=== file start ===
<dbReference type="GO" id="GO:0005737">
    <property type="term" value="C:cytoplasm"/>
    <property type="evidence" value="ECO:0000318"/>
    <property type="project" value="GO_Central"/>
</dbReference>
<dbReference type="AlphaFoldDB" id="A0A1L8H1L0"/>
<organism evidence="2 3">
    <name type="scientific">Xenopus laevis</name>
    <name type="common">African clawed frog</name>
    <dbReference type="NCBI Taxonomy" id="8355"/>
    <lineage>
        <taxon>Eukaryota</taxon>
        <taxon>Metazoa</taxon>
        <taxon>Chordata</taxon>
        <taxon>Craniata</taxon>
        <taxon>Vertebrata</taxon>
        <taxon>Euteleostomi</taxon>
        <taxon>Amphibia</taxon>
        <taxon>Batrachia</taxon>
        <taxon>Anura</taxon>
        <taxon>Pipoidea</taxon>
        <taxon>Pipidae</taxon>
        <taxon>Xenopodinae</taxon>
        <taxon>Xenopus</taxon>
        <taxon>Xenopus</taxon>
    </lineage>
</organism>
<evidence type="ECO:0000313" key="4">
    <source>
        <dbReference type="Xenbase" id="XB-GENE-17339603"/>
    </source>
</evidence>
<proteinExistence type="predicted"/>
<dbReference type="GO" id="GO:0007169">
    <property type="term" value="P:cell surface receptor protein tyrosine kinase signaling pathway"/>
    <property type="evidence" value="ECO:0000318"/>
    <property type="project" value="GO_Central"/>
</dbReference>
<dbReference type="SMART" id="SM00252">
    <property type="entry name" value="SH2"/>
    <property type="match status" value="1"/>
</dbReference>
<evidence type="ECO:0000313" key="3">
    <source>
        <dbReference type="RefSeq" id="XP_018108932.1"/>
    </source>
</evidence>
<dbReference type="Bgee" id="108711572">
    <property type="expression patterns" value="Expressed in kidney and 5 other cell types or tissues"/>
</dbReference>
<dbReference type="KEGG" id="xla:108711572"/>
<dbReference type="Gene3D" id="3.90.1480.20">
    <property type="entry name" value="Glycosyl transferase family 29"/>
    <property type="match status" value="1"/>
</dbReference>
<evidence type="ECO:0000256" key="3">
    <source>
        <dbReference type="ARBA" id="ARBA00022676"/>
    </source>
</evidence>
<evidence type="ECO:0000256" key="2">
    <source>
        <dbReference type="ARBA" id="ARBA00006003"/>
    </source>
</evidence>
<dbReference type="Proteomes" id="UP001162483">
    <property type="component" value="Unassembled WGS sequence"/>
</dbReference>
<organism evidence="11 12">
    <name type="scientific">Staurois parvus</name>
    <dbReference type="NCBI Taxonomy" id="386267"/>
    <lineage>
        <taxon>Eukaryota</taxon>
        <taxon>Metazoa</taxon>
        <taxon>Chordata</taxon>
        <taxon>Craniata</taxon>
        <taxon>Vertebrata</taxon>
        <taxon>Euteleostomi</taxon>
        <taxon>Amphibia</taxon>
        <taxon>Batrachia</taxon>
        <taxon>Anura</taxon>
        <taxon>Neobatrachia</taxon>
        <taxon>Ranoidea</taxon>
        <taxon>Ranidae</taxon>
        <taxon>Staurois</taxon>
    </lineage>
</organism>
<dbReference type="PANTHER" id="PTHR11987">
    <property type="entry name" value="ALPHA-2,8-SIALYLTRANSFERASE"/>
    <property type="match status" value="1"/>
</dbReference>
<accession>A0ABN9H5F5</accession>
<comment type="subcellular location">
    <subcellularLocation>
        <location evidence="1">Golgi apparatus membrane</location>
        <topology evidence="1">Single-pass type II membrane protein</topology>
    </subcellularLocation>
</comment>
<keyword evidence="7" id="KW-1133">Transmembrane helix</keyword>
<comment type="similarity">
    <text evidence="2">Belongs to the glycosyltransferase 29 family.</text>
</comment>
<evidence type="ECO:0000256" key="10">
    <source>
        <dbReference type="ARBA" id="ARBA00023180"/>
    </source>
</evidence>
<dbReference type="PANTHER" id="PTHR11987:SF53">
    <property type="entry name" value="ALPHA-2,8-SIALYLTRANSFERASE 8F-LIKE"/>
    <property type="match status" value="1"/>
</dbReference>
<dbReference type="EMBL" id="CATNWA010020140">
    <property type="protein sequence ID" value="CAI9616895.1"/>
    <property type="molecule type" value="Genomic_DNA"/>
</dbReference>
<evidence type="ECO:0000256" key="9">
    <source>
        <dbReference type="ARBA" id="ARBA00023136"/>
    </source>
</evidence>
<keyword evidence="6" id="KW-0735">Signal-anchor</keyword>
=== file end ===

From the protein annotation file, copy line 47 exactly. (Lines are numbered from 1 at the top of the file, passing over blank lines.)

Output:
</evidence>